"There needs to be a coordinated, planned change to the school curriculum whereby the school curriculum is to focus on the whole question of domestic violence, abuse, the wider question of respect for each other as human beings…. If that's successful that will lead to less offending."
The BBC have also reported that schools are trying to work out how to respond to the popularity of Andrew Tate among male pupils. They quote a Belfast secondary school teacher who describes Tate as, “Intelligent, articulate and disciplined” and who is clear that the online influencer is a role model to many of the boys at her school in Belfast. The problem is, she claims that Andrew Tate also promotes "Taliban beliefs" about how to treat women.
Other countries are worried about this issue too. An American helpline service for domestic violence, (help4abuse.org) for example has a very clear take on the effect of these kinds of social messages among young men. They argue strongly that Tate is simply the latest in a long line of poor male role models who position themselves as the “answer” to young men’s insecurities. The social media presence of Tate they suggest, has normalized these sexist exchanges among young men and they argue that “jokes” about rape or devaluing women increase, attacks on women. As well as the clear potential and actual harm to women, this kind of extreme misogyny they feel, actually harms men as well. There is evidence that men who have sexist beliefs tend to have higher rates of substance abuse and depression and are less likely to be able to ask for help, more likely to bully others, and are less likely to form intimate connections with women or men.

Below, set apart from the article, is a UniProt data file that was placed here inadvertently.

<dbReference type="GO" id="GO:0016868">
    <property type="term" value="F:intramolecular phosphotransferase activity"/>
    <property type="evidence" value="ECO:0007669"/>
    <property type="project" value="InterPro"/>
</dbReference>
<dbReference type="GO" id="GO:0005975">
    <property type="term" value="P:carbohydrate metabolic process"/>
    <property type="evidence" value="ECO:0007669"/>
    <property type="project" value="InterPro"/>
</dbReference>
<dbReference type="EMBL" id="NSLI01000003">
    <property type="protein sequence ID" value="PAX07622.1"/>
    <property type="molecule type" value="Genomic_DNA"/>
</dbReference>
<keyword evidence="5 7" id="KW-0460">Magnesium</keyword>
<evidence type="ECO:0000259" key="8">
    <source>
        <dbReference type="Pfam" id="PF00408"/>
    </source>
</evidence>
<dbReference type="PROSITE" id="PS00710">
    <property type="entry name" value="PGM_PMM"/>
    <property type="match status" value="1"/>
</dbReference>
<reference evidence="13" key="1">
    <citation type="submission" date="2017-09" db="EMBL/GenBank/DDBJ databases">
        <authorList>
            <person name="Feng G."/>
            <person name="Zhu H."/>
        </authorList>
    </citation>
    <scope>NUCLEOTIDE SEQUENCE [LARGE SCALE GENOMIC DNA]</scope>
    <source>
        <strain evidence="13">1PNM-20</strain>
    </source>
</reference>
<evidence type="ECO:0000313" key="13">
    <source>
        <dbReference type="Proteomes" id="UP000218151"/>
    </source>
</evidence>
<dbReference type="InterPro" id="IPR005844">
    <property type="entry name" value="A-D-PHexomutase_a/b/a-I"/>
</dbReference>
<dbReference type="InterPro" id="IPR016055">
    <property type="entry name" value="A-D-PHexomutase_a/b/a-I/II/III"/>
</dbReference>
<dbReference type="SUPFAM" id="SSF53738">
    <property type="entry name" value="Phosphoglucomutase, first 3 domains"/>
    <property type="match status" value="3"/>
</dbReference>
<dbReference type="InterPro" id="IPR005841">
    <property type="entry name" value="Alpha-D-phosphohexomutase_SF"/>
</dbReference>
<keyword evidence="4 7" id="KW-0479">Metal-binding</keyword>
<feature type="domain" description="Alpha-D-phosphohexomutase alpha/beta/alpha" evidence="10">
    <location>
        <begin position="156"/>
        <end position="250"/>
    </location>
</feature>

The incidence of domestic violence in our society here has been highlighted recently as a result of a new scheme launched by the PSNI called Operation Encompass. This is a partnership between the Police Service, the Safeguarding Board Northern Ireland (SBNI), the Education Authority (EA) and schools. BBC IN Education reporter Robbie Meredith has revealed that schools in some areas of Northern Ireland have been alerted more than 2,000 times in less than two years about pupils affected by domestic violence. If the PSNI attends a domestic abuse incident where children are present, they will contact the child's school before the next morning to inform the teachers responsible for safeguarding. This means that the child or children involved can be offered support. It should be a matter of deep concern to us that social media messages gaining popularity among schoolchildren could in any way add to this terrible problem.
We have always been proud of the strong traditions of values and moral education provided by our schools here. I have no doubt that they will rise to the challenge of countering this problem.